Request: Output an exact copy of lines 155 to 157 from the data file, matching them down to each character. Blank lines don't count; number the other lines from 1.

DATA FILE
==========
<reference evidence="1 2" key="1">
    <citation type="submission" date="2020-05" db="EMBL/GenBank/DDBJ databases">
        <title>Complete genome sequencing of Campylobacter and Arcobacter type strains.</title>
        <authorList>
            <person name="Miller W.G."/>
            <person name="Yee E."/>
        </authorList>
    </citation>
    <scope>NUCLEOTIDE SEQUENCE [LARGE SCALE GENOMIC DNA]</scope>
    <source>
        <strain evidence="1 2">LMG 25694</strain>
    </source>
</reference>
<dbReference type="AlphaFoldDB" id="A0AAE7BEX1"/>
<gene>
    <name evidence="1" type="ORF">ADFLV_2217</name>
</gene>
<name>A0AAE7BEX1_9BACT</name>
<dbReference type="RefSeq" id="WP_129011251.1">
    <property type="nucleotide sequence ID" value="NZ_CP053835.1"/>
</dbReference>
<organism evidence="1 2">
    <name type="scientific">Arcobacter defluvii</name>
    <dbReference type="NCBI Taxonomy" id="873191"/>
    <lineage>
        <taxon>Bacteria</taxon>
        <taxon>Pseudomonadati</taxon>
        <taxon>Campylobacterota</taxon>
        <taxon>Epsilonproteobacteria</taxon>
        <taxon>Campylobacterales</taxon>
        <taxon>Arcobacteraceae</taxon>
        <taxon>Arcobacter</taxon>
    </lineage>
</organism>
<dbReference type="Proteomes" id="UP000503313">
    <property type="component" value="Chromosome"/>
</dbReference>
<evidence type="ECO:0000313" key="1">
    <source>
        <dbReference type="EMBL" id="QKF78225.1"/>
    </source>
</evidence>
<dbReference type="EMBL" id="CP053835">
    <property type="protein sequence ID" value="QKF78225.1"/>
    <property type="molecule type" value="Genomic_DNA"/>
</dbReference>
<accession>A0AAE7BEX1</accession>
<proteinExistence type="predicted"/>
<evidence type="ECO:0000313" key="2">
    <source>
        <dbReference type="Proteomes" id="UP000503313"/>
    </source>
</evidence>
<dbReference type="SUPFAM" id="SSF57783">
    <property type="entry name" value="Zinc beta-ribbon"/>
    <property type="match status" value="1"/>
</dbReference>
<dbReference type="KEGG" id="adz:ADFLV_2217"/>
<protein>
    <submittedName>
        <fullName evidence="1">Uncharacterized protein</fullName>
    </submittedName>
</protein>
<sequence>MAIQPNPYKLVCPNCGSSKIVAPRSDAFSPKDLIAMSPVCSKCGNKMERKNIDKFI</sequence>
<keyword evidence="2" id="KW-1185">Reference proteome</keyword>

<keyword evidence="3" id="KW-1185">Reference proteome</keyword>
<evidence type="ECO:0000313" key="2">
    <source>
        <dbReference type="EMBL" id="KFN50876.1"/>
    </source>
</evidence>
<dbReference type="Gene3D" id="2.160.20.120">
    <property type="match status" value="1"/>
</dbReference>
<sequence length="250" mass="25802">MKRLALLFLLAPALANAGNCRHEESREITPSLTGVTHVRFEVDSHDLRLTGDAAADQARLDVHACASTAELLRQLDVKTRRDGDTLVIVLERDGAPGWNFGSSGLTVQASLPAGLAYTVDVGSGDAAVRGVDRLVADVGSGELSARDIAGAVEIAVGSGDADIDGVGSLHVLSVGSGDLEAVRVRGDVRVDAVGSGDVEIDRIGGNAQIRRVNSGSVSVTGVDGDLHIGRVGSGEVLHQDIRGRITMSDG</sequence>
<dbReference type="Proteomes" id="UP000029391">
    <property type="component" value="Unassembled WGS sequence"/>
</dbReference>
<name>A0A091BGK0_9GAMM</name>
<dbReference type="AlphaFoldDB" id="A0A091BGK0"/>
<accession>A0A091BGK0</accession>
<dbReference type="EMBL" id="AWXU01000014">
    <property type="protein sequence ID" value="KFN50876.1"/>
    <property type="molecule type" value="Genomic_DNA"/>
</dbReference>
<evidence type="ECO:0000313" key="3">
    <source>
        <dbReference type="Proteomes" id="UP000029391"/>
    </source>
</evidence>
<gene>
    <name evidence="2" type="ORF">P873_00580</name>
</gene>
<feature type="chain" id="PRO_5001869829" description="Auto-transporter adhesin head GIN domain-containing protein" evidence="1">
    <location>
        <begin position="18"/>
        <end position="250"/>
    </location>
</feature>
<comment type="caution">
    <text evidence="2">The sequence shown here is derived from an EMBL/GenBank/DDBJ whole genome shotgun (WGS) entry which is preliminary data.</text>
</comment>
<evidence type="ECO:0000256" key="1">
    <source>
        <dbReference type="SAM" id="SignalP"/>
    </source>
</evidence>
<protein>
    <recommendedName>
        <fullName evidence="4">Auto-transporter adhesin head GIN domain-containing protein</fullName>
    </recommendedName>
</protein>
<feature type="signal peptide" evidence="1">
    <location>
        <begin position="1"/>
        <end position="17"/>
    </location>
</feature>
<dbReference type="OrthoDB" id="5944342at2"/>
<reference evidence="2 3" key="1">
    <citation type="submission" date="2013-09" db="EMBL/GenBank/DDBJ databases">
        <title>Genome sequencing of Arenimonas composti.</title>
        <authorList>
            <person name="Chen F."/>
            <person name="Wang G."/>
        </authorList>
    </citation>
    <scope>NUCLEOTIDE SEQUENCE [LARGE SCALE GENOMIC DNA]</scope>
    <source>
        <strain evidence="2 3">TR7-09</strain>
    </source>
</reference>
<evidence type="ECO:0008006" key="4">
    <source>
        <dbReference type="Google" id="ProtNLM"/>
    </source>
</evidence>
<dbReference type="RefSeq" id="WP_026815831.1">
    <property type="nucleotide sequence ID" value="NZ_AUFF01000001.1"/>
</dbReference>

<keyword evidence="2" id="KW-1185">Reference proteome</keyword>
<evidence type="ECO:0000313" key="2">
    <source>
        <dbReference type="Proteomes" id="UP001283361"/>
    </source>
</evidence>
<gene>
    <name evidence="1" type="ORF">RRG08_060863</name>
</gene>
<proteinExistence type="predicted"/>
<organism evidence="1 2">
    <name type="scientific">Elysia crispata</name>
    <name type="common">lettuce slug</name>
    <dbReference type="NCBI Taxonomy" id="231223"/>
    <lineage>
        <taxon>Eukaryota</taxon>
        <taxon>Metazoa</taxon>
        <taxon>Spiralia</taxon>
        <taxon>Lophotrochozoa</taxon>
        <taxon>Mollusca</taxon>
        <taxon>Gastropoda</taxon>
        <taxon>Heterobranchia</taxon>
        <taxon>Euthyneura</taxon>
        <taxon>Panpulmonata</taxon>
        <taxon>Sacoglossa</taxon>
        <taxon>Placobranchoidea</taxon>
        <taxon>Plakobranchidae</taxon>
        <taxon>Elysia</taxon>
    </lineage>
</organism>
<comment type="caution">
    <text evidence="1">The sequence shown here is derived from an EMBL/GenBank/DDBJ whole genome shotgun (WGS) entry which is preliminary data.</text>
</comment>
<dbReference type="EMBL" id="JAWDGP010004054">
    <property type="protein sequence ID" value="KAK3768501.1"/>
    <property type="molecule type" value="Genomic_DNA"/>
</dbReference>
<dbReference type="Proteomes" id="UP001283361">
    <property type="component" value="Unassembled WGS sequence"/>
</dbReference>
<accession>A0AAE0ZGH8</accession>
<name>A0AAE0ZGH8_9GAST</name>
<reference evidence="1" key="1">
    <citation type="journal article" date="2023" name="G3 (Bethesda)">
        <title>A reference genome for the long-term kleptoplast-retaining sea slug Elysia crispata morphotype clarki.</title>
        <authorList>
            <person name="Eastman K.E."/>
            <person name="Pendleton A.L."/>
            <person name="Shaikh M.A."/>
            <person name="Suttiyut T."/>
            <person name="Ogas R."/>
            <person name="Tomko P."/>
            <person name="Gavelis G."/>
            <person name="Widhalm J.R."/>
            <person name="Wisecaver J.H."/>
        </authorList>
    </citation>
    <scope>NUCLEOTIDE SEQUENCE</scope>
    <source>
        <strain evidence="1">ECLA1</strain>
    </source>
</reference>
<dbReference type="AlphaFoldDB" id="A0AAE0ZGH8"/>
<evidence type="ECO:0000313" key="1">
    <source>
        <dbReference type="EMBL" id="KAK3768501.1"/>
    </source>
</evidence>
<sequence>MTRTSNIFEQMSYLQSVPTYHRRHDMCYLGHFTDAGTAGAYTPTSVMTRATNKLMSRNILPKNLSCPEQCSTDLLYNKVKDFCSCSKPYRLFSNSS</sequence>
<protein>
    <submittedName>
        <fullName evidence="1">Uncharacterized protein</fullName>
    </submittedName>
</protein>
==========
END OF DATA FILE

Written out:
    <lineage>
        <taxon>Eukaryota</taxon>
        <taxon>Metazoa</taxon>